34. Poor soul, almost in despair, you think, “I have no right to be here; I am so guilty, I am so vile.” You are the very kind of sinner Christ died to save; not sham sinners, who have to pretend to be sinners, but you miserable sinners, you real sinners; not you who make marks on your skin, like some beggars do, so that you may seem to be wounded; but you who are as bad as you can be, you who have sinned so deeply that you feel as if you were already lost, you who lie at hell’s dark door, you who are dragged around by the hair of your head by the foul fiend of the pit, you who are in your own esteem the worst of all men. Come to Christ tonight. Make way for them. Stand back, for these are the people he came to save. He has come “to seek and to save those who were lost.” Believe that Christ died to save you, and you are saved. Throw yourself on his atoning sacrifice, and it avails for you at once. Glorify him by trusting him for your salvation. Let him be your High Priest, and from first to last your Saviour, and he is yours as surely as you are a living man or woman. Go your way justified rather than the other who does not want the propitiation of the Lord Jesus Christ. May the Lord bless you! Amen.

Expositions By C. H. Spurgeon {Ps 122 Lu 18:1-14}

We will read two portions of Scripture relating to public worship; the first will be Psalm 122, one of David’s “Songs of degrees.”

1 I was glad when they said to me, “Let us go into the house of the LORD.”

“I was glad for my own sake, for I hungered and thirsted to go into the house of the Lord; I was glad for the sake of those who offered to go with me, for I delight to see in others a longing desire to profit by the means of grace; I was glad when they said to me, ‘Let us go into the house of the Lord.’ ”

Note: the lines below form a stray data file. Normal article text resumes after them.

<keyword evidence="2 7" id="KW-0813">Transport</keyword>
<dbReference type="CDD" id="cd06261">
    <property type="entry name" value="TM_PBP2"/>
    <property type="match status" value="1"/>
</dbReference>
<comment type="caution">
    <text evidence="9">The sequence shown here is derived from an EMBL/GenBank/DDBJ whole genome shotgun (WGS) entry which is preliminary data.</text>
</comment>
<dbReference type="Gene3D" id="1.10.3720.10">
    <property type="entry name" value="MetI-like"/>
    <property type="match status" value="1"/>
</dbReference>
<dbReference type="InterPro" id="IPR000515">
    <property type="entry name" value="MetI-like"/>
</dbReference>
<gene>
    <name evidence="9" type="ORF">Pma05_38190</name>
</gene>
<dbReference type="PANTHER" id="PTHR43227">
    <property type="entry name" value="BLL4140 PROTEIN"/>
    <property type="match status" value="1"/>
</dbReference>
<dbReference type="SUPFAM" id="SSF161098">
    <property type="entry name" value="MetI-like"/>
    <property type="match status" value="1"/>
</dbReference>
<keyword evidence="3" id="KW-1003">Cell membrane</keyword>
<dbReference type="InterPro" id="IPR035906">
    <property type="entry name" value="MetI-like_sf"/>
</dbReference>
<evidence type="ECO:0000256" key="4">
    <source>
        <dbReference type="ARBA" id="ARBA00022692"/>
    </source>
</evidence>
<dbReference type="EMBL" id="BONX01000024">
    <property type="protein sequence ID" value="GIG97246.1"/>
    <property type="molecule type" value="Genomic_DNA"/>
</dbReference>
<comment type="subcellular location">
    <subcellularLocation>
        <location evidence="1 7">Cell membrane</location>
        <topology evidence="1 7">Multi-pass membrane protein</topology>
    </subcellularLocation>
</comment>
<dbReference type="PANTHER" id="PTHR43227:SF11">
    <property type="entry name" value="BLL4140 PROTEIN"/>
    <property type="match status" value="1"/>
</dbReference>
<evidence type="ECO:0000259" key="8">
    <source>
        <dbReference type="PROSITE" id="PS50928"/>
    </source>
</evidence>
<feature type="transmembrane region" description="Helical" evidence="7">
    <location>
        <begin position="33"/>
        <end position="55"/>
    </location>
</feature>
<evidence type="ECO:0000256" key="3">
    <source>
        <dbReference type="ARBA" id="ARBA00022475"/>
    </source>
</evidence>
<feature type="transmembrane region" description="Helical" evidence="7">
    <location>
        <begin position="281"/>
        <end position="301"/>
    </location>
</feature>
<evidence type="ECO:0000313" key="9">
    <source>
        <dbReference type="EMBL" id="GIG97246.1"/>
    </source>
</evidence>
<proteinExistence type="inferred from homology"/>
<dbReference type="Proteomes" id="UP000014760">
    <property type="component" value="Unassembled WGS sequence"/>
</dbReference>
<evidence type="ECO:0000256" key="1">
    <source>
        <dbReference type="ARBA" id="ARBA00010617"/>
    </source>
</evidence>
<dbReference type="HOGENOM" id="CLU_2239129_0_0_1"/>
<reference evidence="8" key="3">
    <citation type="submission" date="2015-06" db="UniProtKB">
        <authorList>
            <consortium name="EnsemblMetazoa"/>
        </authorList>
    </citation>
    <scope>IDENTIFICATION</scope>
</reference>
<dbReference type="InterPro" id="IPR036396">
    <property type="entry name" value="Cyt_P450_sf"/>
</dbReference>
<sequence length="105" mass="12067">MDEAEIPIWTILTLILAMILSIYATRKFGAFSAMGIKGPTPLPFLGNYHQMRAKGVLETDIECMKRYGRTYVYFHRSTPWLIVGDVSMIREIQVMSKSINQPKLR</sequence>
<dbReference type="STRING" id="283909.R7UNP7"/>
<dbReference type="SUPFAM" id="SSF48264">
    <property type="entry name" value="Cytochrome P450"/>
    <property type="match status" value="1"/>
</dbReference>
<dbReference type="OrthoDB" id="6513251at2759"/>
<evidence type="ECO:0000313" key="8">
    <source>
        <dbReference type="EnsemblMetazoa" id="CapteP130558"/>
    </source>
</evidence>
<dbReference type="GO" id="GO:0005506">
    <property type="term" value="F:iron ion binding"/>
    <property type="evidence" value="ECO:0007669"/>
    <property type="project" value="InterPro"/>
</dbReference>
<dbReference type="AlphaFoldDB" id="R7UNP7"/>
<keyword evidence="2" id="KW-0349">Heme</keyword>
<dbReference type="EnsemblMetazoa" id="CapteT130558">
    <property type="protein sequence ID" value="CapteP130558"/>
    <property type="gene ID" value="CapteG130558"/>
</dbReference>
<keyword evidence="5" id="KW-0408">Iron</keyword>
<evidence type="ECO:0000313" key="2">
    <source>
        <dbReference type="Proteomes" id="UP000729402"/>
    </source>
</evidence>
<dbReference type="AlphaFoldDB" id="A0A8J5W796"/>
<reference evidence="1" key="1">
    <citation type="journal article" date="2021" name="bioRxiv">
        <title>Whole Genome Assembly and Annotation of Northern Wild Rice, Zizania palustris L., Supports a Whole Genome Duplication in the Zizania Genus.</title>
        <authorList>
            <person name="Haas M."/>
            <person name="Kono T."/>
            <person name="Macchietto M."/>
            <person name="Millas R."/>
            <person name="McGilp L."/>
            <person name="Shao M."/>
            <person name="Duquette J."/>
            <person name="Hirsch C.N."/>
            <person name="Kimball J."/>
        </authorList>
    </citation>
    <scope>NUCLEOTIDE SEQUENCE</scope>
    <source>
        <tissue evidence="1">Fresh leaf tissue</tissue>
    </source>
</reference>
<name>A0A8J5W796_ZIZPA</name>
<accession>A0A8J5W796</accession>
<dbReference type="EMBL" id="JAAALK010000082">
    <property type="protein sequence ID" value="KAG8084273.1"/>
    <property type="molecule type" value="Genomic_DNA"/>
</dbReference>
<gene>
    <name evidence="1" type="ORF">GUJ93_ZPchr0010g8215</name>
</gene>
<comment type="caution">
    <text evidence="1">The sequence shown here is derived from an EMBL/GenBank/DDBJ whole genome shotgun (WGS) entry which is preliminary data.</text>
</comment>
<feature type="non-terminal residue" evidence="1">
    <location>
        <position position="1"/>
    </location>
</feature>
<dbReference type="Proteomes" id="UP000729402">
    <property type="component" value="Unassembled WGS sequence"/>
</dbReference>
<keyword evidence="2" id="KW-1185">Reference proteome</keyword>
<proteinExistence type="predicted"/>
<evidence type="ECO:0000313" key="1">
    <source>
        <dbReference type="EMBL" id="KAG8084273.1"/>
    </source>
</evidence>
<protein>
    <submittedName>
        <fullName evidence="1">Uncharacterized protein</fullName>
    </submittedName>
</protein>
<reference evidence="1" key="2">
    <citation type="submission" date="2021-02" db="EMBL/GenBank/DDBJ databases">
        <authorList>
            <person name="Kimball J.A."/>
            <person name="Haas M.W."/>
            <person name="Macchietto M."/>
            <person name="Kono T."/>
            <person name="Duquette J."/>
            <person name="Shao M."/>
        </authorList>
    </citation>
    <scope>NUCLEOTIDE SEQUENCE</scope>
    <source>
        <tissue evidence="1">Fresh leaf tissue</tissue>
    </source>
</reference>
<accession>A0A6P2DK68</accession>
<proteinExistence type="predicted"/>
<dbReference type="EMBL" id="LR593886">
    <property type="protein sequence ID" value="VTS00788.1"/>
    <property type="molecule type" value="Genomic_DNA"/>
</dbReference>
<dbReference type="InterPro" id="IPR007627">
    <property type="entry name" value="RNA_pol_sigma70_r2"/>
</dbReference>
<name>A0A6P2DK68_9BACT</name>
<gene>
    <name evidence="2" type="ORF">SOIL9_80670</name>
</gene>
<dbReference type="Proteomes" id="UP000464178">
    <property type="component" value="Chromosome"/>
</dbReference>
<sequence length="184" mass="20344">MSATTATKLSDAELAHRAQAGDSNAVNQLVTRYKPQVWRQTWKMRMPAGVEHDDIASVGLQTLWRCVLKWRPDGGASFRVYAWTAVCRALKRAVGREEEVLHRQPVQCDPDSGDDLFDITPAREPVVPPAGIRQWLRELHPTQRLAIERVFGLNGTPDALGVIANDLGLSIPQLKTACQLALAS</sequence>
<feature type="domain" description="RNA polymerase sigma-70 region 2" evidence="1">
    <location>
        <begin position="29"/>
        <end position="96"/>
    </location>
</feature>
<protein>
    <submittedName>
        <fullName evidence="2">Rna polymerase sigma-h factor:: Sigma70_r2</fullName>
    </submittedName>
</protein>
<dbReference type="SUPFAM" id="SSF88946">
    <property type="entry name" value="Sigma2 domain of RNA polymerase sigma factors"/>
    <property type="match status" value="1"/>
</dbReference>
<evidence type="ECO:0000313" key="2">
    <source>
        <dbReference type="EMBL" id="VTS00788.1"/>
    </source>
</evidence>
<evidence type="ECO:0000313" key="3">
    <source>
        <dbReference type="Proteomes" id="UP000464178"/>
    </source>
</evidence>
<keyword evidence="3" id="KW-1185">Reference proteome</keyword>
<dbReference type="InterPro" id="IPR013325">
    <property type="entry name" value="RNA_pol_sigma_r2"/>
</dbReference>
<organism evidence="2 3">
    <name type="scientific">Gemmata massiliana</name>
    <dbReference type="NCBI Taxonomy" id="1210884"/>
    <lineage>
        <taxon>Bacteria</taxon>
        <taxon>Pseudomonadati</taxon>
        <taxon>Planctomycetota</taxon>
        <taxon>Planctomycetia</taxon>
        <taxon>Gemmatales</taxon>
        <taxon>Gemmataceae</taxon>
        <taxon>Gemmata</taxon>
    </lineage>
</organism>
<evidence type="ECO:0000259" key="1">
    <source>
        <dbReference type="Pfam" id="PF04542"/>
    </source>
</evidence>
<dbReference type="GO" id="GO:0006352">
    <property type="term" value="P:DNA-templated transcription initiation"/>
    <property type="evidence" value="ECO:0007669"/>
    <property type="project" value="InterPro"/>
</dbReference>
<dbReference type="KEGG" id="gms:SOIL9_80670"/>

2, 3. Our feet shall stand within your gates, oh Jerusalem. Jerusalem is built as a city that is compact together:

So is every true church of God when it is in a healthy state. There are no divisions, no schisms: “Jerusalem is built as a city that is compact together.” It is not a long straggling street, a dislocated village; but all the houses are rightly and regularly placed, and surrounded with strong munitions of defence against the adversary. May this church always be blessed with such unity that it shall be as a city that is compact together!

4. Where the tribes go up, the tribes of the LORD, to the testimony of Israel, to give thanks to the name of the LORD.

We should go up to the house of God, then, for two purposes, first, “to the testimony of Israel”; that is, to hear what God testifies to us, and also publicly to testify our confidence in him; and, next, we should go up “to give thanks to the name of the Lord.” We should especially do this when we have been restored from beds of languishing sickness and pain, or when we come up from the house of mourning.

But what is there in God’s house that should tempt us to go there?

5. For there are set thrones of judgment, the thrones of the house of David.